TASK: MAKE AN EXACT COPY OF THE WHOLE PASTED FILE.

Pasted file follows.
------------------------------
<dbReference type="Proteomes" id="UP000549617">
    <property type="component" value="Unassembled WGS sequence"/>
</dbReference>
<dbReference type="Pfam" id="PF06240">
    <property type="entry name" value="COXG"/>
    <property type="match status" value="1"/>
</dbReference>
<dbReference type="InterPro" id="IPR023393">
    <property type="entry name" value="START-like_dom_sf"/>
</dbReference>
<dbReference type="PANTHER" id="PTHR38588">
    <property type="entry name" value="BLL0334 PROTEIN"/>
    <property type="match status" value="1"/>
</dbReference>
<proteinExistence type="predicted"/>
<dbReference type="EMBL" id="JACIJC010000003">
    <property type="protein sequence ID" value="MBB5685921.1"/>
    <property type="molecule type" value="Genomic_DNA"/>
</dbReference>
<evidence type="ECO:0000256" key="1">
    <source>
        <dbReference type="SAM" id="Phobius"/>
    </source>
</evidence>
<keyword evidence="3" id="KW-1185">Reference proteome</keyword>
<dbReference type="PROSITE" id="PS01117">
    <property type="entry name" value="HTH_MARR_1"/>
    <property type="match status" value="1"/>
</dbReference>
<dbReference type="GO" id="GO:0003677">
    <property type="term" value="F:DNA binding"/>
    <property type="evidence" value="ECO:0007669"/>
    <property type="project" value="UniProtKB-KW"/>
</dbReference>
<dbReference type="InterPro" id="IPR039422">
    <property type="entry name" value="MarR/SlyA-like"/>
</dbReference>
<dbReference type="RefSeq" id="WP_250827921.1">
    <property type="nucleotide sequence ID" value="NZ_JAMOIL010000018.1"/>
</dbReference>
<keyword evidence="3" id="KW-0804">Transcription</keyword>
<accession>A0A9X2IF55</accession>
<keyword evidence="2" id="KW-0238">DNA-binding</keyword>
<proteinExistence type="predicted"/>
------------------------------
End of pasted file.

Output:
<dbReference type="Proteomes" id="UP000549617">
    <property type="component" value="Unassembled WGS sequence"/>
</dbReference>
<dbReference type="Pfam" id="PF06240">
    <property type="entry name" value="COXG"/>
    <property type="match status" value="1"/>
</dbReference>
<dbReference type="InterPro" id="IPR023393">
    <property type="entry name" value="START-like_dom_sf"/>
</dbReference>
<dbReference type="PANTHER" id="PTHR38588">
    <property type="entry name" value="BLL0334 PROTEIN"/>
    <property type="match status" value="1"/>
</dbReference>
<proteinExistence type="predicted"/>
<dbReference type="EMBL" id="JACIJC010000003">
    <property type="protein sequence ID" value="MBB5685921.1"/>
    <property type="molecule type" value="Genomic_DNA"/>
</dbReference>
<evidence type="ECO:0000256" key="1">
    <source>
        <dbReference type="SAM" id="Phobius"/>
    </source>
</evidence>
<keyword evidence="3" id="KW-1185">Reference proteome</keyword>
<dbReference type="PROSITE" id="PS01117">
    <property type="entry name" value="HTH_MARR_1"/>
    <property type="match status" value="1"/>
</dbReference>
<dbReference type="GO" id="GO:0003677">
    <property type="term" value="F:DNA binding"/>
    <property type="evidence" value="ECO:0007669"/>
    <property type="project" value="UniProtKB-KW"/>
</dbReference>
<dbReference type="InterPro" id="IPR039422">
    <property type="entry name" value="MarR/SlyA-like"/>
</dbReference>
<dbReference type="RefSeq" id="WP_250827921.1">
    <property type="nucleotide sequence ID" value="NZ_JAMOIL010000018.1"/>
</dbReference>
<keyword evidence="3" id="KW-0804">Transcription</keyword>
<accession>A0A9X2IF55</accession>
<keyword evidence="2" id="KW-0238">DNA-binding</keyword>
<proteinExistence type="predicted"/>